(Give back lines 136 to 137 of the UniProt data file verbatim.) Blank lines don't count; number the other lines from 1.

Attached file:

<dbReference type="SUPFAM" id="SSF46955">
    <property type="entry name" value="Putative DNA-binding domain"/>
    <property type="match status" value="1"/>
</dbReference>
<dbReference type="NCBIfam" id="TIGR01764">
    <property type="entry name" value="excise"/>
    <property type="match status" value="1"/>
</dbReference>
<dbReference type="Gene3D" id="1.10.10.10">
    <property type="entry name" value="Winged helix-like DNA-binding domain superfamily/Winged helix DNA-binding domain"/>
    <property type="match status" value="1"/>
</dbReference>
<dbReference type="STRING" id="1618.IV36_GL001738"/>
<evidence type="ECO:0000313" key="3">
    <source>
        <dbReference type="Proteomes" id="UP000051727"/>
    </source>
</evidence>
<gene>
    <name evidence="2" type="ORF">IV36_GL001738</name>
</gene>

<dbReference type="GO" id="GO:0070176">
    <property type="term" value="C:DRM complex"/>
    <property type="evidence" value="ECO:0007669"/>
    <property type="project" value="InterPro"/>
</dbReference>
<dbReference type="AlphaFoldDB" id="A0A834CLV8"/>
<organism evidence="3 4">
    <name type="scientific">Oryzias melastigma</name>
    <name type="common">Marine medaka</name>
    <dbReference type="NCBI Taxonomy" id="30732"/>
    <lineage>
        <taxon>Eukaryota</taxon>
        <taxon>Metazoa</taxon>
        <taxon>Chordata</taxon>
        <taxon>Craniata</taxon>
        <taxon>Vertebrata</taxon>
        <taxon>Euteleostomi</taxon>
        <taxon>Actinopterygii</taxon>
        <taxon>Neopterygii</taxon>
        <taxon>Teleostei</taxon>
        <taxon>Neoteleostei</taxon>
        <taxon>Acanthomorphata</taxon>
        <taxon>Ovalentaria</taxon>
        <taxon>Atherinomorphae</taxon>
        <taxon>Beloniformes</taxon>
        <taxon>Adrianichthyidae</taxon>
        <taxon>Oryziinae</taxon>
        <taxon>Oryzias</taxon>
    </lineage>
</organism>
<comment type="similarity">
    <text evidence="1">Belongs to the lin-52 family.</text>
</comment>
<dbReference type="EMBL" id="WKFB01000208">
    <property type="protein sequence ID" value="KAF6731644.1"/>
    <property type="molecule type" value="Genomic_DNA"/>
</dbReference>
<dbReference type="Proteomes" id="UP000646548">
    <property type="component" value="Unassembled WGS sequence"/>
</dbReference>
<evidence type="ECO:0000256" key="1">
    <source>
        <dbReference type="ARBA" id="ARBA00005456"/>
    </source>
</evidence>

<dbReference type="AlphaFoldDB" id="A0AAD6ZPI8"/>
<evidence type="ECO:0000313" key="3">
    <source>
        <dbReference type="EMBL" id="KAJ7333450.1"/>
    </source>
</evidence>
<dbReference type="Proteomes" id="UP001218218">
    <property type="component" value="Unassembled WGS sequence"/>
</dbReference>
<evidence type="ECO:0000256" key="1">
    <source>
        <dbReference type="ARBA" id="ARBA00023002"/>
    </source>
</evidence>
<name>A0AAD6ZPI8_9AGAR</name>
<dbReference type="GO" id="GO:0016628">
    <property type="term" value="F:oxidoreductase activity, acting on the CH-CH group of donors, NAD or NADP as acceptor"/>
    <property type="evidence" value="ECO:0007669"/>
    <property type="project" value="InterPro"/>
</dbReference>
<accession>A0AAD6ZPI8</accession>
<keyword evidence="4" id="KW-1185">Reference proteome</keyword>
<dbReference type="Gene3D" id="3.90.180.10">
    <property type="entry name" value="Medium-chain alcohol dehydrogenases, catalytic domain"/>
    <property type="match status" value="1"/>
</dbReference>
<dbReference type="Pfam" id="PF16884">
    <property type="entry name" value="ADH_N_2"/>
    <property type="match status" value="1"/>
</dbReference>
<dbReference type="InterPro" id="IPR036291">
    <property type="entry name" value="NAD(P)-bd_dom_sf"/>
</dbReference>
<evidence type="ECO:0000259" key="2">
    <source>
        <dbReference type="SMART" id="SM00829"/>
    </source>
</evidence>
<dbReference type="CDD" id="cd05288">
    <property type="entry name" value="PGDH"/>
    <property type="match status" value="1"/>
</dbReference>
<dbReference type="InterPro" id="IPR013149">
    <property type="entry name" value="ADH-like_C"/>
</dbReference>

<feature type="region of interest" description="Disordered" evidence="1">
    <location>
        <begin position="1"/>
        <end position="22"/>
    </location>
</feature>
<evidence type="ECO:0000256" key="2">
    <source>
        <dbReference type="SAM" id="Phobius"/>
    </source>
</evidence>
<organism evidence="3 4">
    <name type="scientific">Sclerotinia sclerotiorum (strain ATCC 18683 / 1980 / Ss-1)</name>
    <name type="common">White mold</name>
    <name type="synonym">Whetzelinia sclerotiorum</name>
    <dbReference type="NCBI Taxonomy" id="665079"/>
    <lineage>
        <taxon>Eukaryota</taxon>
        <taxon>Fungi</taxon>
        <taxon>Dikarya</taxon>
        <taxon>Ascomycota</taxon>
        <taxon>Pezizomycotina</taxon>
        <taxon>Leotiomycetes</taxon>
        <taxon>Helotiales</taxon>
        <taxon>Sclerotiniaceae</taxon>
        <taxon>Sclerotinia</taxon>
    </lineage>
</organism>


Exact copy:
        <taxon>Sclerotiniaceae</taxon>
        <taxon>Sclerotinia</taxon>